It takes a nation to protect the nation
A Mail on Sunday investigation - which will alarm anyone concerned about animal cruelty - has revealed that schools, hospitals, pubs and famous sporting venues such as Ascot and Twickenham are controversially serving up meat slaughtered in accordance with strict Islamic law to unwitting members of the public.
All the beef, chicken and lamb sold to fans at Wembley has secretly been prepared in accordance with sharia law, while Cheltenham College, which boasts of its ‘strong Christian ethos’, is one of several top public schools which also serves halal chicken to pupils without informing them.
Even Britain’s biggest hotel and restaurant group Whitbread, which owns the Beefeater and Brewers Fayre chains, among many others, has admitted that more than three-quarters of its poultry is halal.
A Manchester United fan tucks into a burger at Wembley Stadium, which serves only halal meat
Animal welfare campaigners have long called for a ban on the traditional Islamic way of preparing meat - which involves killing animals by drawing a knife across their throats, without stunning them first - saying it is cruel and causes unnecessary pain.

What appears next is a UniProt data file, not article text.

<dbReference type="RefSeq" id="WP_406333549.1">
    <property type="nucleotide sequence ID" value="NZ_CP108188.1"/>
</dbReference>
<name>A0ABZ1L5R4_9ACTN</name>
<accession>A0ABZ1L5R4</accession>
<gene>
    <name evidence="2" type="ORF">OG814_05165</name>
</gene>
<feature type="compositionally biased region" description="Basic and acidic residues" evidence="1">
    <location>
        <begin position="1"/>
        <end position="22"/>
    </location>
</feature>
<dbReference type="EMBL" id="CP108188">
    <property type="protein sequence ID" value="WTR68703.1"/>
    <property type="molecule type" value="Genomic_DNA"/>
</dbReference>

Sharia law expressly forbids knocking the animal out with a bolt gun, as is usual in British slaughter houses. Instead, it must be sentient when its throat is cut, and the blood allowed to drip from the carcass while a religious phrase in praise of Allah is recited.
The extent of halal meat consumption, even in areas of Britain with a very small Muslim population, was revealed as the Pope, on his first visit to Britain, expressed fears that the country was not doing enough to preserve traditional Christian values and customs.
In a strongly worded speech to Parliament, he said: ‘There are those who argue that the public celebration of festivals such as Christmas should be discouraged, in the questionable belief that it might somehow offend those of other religions or none.’
But it is animal rights groups which have been most vociferous in their opposition to halal slaughter. Campaign organisation Viva!, whose supporters include Heather Mills and Joanna Lumley, said in a statement: ‘Other practices which may be undertaken for religious reasons, such as polygamy or the stoning of adulterers, are not permitted in the UK.